The personal computer industry has recognized an average annual growth of 20% in PC shipments between 1991 and 1998. It is anticipated that the growth will be between 15-20% over the next several years. Lower prices, improved performance, and demand driven by the Internet will provide this growth.(3) The PC segment is the most competitive segment of the computer hardware market. Consolidations and shakeouts of the second and third tier PC vendors have left approximately 65% of the market share with the top 10 vendors. The major competitors in the personal computer industry include Compaq/Digital, Packard Bell-NEC, IBM, Dell and Hewlett-Packard. The chart below shows world wide unit shipments for 1998.

As the chart shows, Compaq sold more units than Dell, IBM, Packard Bell-NEC, and Hewlett-Packard. Figure 1. World Wide PC Vendor Market Share for 1998 It is forecasted that additional consolidation & shakeouts will leave 70% of the market share with the top five vendors by the early 2000s.(3) The PC industry’s growth has been boosted by the sub-$1000 PC. It is anticipated that the average desktop prices will drop below $1400 by the year 2000. The means used to sell PCs also can have a positive/negative affect on PC pricing.

Direct sellers traditionally have been able to underprice indirect sellers.(3) The reduction in prices is mostly due to the drop in major component parts of PCs. All of the competitors listed above offer standard PCs that contain mostly the same components. Therefore, there is little differentiation between the various competitors PCs.(3) The reliance on the component suppliers does present risk for the PC industry. Most computer components are standardized and the industry relies on one or two suppliers for two critical components: the CPU and motherboard. Approximately 85% of the worlds CPUs include an Intel Processor and Intel has been able to significantly increase its share of the motherboard market.

This gives Intel a significant control on which and at what cost a PC vendor can provide a computer with its CPU and motherboard.(3) The packaged software market has always been the fastest growing segments of the computer industry. The packaged software industry consists of three general market segments: application solutions, application tools, and systems software. Applications software performs specific industry or business functions and currently this market provides over $56 billion in sales and is expected to grow to a $98 billion dollars by 2001. Application tools provide data management, manipulation, access, and retrieval. It currently provides over $31 billion dollars in sales and is expected to grow over $50 billion dollars by 2002. System software is comprised of operating systems, and data center management.

It currently provides over $35 billion dollars in sales and is expected to grow over $53 billion dollars in sales by 2001. The major competitors in the software market are listed below.(4) Worlds Top Software Suppliers(4)6 REV. (MIL$)997 1996 1997 1. IBM 13,052 12,844 2. Microsoft 9,247 12,836 3.

Computer Associates 3,945 4,457 4. Oracle Corp 3,615 4,447 5. Hitachi Ltd 3,960169 4,023 6. SAP AG 1,692 2,290 7. Fujitsu Ltd 2,000 2,000 8. Compaq/Digital 1,224.9 1,174.2 9.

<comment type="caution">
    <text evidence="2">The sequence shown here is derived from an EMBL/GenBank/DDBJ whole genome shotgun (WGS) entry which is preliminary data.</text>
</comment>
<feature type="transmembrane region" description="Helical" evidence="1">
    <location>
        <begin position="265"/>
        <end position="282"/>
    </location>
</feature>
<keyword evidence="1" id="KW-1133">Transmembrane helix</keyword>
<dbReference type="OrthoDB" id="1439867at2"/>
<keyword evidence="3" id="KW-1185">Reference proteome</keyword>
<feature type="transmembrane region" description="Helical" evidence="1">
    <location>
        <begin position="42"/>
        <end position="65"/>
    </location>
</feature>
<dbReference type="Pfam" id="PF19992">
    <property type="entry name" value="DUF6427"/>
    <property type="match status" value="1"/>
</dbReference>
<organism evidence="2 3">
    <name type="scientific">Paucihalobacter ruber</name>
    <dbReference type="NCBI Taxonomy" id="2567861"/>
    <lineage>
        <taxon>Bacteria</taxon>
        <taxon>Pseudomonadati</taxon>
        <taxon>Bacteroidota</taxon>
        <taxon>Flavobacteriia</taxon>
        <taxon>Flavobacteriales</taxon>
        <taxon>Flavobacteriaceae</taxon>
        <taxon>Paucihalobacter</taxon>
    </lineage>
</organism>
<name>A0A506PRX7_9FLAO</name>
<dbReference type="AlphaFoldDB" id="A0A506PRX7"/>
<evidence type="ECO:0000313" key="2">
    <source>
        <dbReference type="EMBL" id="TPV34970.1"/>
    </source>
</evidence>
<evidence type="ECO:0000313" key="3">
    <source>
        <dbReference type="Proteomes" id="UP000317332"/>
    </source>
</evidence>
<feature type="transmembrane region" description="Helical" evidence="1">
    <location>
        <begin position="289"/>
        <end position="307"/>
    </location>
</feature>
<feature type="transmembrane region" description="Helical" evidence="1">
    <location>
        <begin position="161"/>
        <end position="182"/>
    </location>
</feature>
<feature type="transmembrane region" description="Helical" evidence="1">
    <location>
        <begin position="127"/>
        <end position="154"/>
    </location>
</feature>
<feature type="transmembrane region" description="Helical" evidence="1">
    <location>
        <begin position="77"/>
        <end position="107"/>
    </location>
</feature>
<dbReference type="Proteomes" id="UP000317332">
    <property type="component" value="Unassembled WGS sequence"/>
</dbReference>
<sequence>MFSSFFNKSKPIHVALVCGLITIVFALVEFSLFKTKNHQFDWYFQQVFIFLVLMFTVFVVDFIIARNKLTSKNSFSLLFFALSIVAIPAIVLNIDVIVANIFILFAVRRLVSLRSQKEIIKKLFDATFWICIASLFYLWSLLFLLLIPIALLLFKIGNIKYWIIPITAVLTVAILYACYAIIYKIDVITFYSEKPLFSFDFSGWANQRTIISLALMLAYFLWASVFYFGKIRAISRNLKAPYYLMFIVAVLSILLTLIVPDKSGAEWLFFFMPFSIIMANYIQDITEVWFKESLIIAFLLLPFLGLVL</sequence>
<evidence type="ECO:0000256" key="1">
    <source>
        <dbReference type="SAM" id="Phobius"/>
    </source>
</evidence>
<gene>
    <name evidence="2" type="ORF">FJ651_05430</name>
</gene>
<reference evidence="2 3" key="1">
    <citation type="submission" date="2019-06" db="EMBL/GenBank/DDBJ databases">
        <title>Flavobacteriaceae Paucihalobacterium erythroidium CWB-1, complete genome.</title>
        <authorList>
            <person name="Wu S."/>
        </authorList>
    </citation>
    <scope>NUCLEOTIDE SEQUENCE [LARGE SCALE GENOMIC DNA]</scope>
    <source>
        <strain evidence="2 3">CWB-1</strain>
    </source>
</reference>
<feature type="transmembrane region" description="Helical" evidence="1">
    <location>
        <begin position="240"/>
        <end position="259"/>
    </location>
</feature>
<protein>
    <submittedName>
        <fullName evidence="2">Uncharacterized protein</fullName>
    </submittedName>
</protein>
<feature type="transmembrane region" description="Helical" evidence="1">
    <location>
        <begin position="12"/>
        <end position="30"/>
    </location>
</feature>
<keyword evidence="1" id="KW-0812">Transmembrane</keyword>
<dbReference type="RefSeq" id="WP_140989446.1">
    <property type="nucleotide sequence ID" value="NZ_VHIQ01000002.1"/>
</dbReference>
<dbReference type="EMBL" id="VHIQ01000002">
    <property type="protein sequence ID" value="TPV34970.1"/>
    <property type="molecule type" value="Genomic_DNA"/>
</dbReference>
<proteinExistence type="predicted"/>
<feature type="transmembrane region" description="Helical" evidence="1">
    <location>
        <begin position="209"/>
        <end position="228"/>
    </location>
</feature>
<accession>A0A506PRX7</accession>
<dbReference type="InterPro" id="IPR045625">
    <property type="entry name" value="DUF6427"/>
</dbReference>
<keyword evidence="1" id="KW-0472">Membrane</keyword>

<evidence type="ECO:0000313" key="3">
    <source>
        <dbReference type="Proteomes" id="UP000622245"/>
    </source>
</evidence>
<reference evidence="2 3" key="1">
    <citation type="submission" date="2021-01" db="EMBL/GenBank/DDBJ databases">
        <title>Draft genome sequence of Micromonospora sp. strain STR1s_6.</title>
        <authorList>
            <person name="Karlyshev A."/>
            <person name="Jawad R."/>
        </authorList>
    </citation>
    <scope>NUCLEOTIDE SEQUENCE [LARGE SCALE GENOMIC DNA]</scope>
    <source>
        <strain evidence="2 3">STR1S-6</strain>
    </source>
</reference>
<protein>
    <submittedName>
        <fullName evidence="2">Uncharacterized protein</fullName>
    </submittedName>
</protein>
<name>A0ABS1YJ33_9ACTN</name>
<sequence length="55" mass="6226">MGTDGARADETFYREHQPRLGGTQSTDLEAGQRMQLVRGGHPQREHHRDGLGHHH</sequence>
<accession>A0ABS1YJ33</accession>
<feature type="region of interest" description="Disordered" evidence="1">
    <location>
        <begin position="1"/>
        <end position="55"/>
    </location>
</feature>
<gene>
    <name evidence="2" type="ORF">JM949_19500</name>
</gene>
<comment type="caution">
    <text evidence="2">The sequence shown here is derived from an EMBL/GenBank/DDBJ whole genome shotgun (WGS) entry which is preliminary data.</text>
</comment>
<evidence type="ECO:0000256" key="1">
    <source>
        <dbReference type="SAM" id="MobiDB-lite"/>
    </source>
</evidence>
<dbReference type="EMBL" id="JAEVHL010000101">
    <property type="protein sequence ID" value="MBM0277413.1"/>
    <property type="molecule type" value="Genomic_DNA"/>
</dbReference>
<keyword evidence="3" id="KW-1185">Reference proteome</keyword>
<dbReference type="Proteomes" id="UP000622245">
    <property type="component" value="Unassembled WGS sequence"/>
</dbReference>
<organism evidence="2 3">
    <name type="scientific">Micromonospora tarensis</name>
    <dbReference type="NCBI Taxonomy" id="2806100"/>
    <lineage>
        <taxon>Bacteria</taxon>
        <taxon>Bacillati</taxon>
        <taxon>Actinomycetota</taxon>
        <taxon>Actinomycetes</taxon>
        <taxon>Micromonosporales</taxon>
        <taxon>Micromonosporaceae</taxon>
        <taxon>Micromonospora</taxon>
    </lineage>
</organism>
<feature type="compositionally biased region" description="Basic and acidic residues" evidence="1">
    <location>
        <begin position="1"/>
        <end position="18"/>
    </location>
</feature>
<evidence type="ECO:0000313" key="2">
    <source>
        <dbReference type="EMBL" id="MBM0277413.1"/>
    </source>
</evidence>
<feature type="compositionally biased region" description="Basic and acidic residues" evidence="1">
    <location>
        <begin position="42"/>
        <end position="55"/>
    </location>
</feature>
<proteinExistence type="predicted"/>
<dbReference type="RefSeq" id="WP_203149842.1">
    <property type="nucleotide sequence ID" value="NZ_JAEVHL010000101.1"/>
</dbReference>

Sun Microsystems 1,000 1,117.7 10. Siemens Nixdorf 1,020 1,071 11. Parametric Technology 596.3 1,013.8 12. Intel Corp NA 1,002.8 13. Novell Inc. 1,208 930 14.

Adobe Systems 786.6 911.9 15. Sybase Inc 1,011.5 903.9 16. Hewlett-Packard 798.5 886.1 17. CadenceDesignSystems 587 755 18. SAS Institute 620.4 727 19.

PeopleSoft Inc 389.4 706.4 20. BMC Software 530.9 677.7 The software industry is fragmented and one established vendor (Microsoft) dominates the mature software markets such as operating systems. It is nearly impossible to start up software companies to take market share from well-established vendors. Potential users might perceive new products as being better but are concerned with upgrades and the ability of the company to enhance its product over the long run. Newer software markets are very appealing to software vendors. Software vendors can be the first to enter the new market and can establish themselves at the same speed as other software developers/vendors.

Growth in the computer services industry has grown steadily from 1997 to 1998 and the trend is expected to continue. This segment of the computer industry consists of professional and processing services. The computer services industry is fragmented and consists of businesses ranging from one employee to thousands. Companies can focus on a niche market and or can provide services for several different markets. This market has excess demand, therefore new firms are always entering the market, and existing firms are increasing their market share.(5) Consumers of the services provided in the computer services industry have a large selection of competent firms to choose from. Consumers can pick a firm that provides only computer services or a company that provides both computer services and products. The table below lists the top five independent computer services firms.(5) TOP INDEPENDENT SERVICE FIRMS(5) Revenues Company (in billions $) 1.

EDS 15.2 2. Anderson Consulting 6.6 3. Computer Sciences 6.3 4. GE Capital ITS 6.0 5. Science Applications 4.0 As technology changes and the Internet becomes more inherent in the business world the need for professional services will also increase.